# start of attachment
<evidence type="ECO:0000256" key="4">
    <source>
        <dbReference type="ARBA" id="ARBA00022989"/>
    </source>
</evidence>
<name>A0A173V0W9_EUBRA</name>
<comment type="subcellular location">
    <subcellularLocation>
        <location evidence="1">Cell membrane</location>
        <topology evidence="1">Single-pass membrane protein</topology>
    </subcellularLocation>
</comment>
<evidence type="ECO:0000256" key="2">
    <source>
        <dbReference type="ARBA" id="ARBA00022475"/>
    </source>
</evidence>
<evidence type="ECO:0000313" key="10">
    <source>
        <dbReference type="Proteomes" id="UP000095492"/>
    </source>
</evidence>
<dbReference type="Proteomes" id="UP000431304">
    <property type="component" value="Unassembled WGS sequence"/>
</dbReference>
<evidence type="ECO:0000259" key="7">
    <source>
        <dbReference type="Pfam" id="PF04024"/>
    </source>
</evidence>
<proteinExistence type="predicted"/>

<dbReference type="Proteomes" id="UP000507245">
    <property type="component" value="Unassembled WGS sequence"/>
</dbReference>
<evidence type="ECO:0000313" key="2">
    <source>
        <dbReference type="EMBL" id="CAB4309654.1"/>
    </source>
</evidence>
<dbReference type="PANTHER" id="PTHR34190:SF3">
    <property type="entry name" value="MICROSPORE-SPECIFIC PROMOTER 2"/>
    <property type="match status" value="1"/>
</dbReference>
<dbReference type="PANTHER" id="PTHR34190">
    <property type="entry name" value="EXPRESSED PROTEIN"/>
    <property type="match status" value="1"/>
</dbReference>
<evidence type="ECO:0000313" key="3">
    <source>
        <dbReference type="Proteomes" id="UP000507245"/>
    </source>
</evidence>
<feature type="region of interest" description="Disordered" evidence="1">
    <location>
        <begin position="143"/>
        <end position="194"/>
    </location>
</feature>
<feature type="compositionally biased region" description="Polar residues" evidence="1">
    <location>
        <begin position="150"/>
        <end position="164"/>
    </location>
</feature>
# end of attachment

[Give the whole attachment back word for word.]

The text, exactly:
<evidence type="ECO:0000256" key="4">
    <source>
        <dbReference type="ARBA" id="ARBA00022989"/>
    </source>
</evidence>
<name>A0A173V0W9_EUBRA</name>
<comment type="subcellular location">
    <subcellularLocation>
        <location evidence="1">Cell membrane</location>
        <topology evidence="1">Single-pass membrane protein</topology>
    </subcellularLocation>
</comment>
<evidence type="ECO:0000256" key="2">
    <source>
        <dbReference type="ARBA" id="ARBA00022475"/>
    </source>
</evidence>
<evidence type="ECO:0000313" key="10">
    <source>
        <dbReference type="Proteomes" id="UP000095492"/>
    </source>
</evidence>
<dbReference type="Proteomes" id="UP000431304">
    <property type="component" value="Unassembled WGS sequence"/>
</dbReference>
<evidence type="ECO:0000259" key="7">
    <source>
        <dbReference type="Pfam" id="PF04024"/>
    </source>
</evidence>
<proteinExistence type="predicted"/>

<dbReference type="Proteomes" id="UP000507245">
    <property type="component" value="Unassembled WGS sequence"/>
</dbReference>
<evidence type="ECO:0000313" key="2">
    <source>
        <dbReference type="EMBL" id="CAB4309654.1"/>
    </source>
</evidence>
<dbReference type="PANTHER" id="PTHR34190:SF3">
    <property type="entry name" value="MICROSPORE-SPECIFIC PROMOTER 2"/>
    <property type="match status" value="1"/>
</dbReference>
<dbReference type="PANTHER" id="PTHR34190">
    <property type="entry name" value="EXPRESSED PROTEIN"/>
    <property type="match status" value="1"/>
</dbReference>
<evidence type="ECO:0000313" key="3">
    <source>
        <dbReference type="Proteomes" id="UP000507245"/>
    </source>
</evidence>
<feature type="region of interest" description="Disordered" evidence="1">
    <location>
        <begin position="143"/>
        <end position="194"/>
    </location>
</feature>
<feature type="compositionally biased region" description="Polar residues" evidence="1">
    <location>
        <begin position="150"/>
        <end position="164"/>
    </location>
</feature>